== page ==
Heart failure in Africa and the Middle East a problem – Report
The Journal of the Saudi Heart Association in a paper has said that heart failure is a serious and growing health problem across the Middle East and Africa (MEA), where prevalence is markedly higher than the global average.
The paper highlights the gaps identified by an expert group and lays out their recommendations on how to reverse current trajectories by urgently improving awareness, diagnosis, and prevention of heart failure in MEA.
The key finding of the paper is that heart failure is associated with significant morbidity and mortality and considerably impacts patients’ quality of life and the average age a person will develop heart failure in the MEA region is significantly lower than elsewhere.
The paper emphasised that in Africa the age to develop heart failure is 53 years in the Middle East it is 56 years in North Africa it is 58 years in Asia it is 60 years and in Europe, it is 60 years, therefore heart failure incurs a substantial economic burden in the MEA region, with recurrent hospitalisation account for the bulk of the cost which is estimated to be US$1.92 billion.
The paper highlighted that risk factors such as diabetes, obesity, smoking, and socio-economic transition as well as a marked increased intake of fatty foods and physical inactivity, contribute to the higher prevalence of heart failure in the region. Lack of community-level awareness and high prevalence of associated conditions such as hypertension and diabetes, compounded by poor accessibility and affordability to healthcare, are major barriers to the prevention of heart failure in the region, the paper noted.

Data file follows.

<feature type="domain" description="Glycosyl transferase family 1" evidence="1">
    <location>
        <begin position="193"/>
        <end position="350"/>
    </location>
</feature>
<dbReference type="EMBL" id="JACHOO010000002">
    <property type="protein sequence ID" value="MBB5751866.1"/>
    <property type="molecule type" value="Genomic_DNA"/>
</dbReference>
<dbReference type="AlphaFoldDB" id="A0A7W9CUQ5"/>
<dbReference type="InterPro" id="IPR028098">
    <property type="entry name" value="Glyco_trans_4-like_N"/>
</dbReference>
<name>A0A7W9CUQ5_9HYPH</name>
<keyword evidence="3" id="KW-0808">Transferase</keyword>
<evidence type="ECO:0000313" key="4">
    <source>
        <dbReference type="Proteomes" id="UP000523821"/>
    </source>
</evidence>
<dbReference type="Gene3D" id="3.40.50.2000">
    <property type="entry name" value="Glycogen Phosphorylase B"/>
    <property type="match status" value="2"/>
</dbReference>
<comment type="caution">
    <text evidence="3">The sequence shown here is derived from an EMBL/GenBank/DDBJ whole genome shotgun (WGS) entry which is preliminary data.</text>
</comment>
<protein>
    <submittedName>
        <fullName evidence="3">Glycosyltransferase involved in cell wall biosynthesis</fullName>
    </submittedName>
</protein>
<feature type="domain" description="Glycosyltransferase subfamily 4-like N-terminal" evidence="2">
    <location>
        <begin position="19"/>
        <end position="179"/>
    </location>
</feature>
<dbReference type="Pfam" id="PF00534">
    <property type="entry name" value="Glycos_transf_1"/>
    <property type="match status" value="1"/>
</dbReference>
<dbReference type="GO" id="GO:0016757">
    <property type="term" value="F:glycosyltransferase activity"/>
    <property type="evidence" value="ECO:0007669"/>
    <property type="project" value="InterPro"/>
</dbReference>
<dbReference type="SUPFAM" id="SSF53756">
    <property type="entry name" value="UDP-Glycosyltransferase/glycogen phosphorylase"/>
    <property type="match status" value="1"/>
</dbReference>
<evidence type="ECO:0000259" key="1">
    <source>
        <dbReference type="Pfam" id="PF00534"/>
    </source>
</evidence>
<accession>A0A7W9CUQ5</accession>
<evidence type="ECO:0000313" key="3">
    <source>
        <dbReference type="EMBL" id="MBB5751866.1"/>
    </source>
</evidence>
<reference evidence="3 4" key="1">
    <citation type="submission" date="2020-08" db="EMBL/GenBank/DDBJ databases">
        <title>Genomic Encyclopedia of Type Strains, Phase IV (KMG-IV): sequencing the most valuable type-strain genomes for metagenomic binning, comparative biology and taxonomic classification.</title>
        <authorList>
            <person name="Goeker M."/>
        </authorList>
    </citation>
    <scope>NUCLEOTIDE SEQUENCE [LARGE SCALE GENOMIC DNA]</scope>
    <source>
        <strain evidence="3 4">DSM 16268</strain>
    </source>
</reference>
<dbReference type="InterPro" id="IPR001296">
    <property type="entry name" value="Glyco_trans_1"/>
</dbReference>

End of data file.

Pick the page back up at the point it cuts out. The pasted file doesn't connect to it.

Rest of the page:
The key findings of the paper are also that there is a shortage of robust regional databases or registries and under-representation of the MEA region in research studies are barriers to identifying the real-world burden of heart failure, hindering prevention strategies. And in some countries, the high prevalence of existing infectious diseases such as tuberculosis shifts the focus from non-communicable diseases, leading to a lack of support for the implementation of heart failure awareness programmes and campaigns.
In recommendations, the paper included that heart failure and its associated commodities, such as chronic kidney disease and type 2 diabetes, alongside other infectious diseases should be prioritised and region-specific guidelines on heart failure and monitoring their implementation should be developed.
Local registries should be created to increase the available data on heart failure and health workers should be trained in the early identification of high-risk patients, such as people with pretension and ischemic heart disease and to improve access to advanced diagnostic and train primary care health workers to use the available technology.
The paper was established to improve the outlook on heart failure in MEA when an assembly of experts from across the region convened to discuss how to address the increasing burden of heart failure based on their real-world, professional experiences and the results of the meeting were published in the paper in the Journal of the Saudi Heart Association, co-authored by the participants of the assembly.